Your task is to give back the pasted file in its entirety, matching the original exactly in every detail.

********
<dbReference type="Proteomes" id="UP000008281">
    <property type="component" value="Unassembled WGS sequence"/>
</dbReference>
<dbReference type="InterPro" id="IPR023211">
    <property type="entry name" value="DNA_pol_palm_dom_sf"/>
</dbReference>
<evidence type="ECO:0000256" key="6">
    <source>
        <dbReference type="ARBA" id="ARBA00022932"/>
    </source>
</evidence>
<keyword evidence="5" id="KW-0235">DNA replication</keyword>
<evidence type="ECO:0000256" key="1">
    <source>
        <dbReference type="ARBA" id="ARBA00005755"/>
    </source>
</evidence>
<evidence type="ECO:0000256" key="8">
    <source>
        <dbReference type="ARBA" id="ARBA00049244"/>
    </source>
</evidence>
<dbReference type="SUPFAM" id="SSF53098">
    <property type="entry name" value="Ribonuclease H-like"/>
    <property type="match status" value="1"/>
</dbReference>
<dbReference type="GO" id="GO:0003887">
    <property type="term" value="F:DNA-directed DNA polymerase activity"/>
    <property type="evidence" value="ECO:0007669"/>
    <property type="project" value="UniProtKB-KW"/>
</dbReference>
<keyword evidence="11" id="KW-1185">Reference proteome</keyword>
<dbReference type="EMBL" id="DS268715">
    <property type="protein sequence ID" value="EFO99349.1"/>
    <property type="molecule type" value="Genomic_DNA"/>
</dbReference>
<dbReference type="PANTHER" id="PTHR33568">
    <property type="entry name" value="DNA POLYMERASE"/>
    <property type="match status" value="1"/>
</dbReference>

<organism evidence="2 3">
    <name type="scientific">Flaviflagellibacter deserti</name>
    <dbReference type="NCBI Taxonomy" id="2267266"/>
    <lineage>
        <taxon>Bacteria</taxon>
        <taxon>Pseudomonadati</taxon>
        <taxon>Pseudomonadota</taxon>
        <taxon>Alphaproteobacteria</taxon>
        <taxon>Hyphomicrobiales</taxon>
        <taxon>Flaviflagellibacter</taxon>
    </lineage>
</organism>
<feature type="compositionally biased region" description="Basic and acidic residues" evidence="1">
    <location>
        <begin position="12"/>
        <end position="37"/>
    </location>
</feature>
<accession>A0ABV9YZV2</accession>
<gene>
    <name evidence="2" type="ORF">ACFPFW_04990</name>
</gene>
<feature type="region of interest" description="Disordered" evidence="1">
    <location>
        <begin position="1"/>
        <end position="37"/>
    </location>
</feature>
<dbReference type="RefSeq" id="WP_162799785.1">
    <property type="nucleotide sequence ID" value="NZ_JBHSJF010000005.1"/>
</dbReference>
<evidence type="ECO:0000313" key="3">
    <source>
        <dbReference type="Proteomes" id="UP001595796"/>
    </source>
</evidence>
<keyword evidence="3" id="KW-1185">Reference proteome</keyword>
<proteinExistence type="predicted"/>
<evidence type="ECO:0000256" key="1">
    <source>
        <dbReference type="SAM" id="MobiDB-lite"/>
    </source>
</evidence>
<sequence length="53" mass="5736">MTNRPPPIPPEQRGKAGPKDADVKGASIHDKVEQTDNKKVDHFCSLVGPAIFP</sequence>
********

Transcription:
<dbReference type="Proteomes" id="UP000008281">
    <property type="component" value="Unassembled WGS sequence"/>
</dbReference>
<dbReference type="InterPro" id="IPR023211">
    <property type="entry name" value="DNA_pol_palm_dom_sf"/>
</dbReference>
<evidence type="ECO:0000256" key="6">
    <source>
        <dbReference type="ARBA" id="ARBA00022932"/>
    </source>
</evidence>
<keyword evidence="5" id="KW-0235">DNA replication</keyword>
<evidence type="ECO:0000256" key="1">
    <source>
        <dbReference type="ARBA" id="ARBA00005755"/>
    </source>
</evidence>
<evidence type="ECO:0000256" key="8">
    <source>
        <dbReference type="ARBA" id="ARBA00049244"/>
    </source>
</evidence>
<dbReference type="SUPFAM" id="SSF53098">
    <property type="entry name" value="Ribonuclease H-like"/>
    <property type="match status" value="1"/>
</dbReference>
<dbReference type="GO" id="GO:0003887">
    <property type="term" value="F:DNA-directed DNA polymerase activity"/>
    <property type="evidence" value="ECO:0007669"/>
    <property type="project" value="UniProtKB-KW"/>
</dbReference>
<keyword evidence="11" id="KW-1185">Reference proteome</keyword>
<dbReference type="EMBL" id="DS268715">
    <property type="protein sequence ID" value="EFO99349.1"/>
    <property type="molecule type" value="Genomic_DNA"/>
</dbReference>
<dbReference type="PANTHER" id="PTHR33568">
    <property type="entry name" value="DNA POLYMERASE"/>
    <property type="match status" value="1"/>
</dbReference>

<organism evidence="2 3">
    <name type="scientific">Flaviflagellibacter deserti</name>
    <dbReference type="NCBI Taxonomy" id="2267266"/>
    <lineage>
        <taxon>Bacteria</taxon>
        <taxon>Pseudomonadati</taxon>
        <taxon>Pseudomonadota</taxon>
        <taxon>Alphaproteobacteria</taxon>
        <taxon>Hyphomicrobiales</taxon>
        <taxon>Flaviflagellibacter</taxon>
    </lineage>
</organism>
<feature type="compositionally biased region" description="Basic and acidic residues" evidence="1">
    <location>
        <begin position="12"/>
        <end position="37"/>
    </location>
</feature>
<accession>A0ABV9YZV2</accession>
<gene>
    <name evidence="2" type="ORF">ACFPFW_04990</name>
</gene>
<feature type="region of interest" description="Disordered" evidence="1">
    <location>
        <begin position="1"/>
        <end position="37"/>
    </location>
</feature>
<dbReference type="RefSeq" id="WP_162799785.1">
    <property type="nucleotide sequence ID" value="NZ_JBHSJF010000005.1"/>
</dbReference>
<evidence type="ECO:0000313" key="3">
    <source>
        <dbReference type="Proteomes" id="UP001595796"/>
    </source>
</evidence>
<keyword evidence="3" id="KW-1185">Reference proteome</keyword>
<proteinExistence type="predicted"/>
<evidence type="ECO:0000256" key="1">
    <source>
        <dbReference type="SAM" id="MobiDB-lite"/>
    </source>
</evidence>
<sequence length="53" mass="5736">MTNRPPPIPPEQRGKAGPKDADVKGASIHDKVEQTDNKKVDHFCSLVGPAIFP</sequence>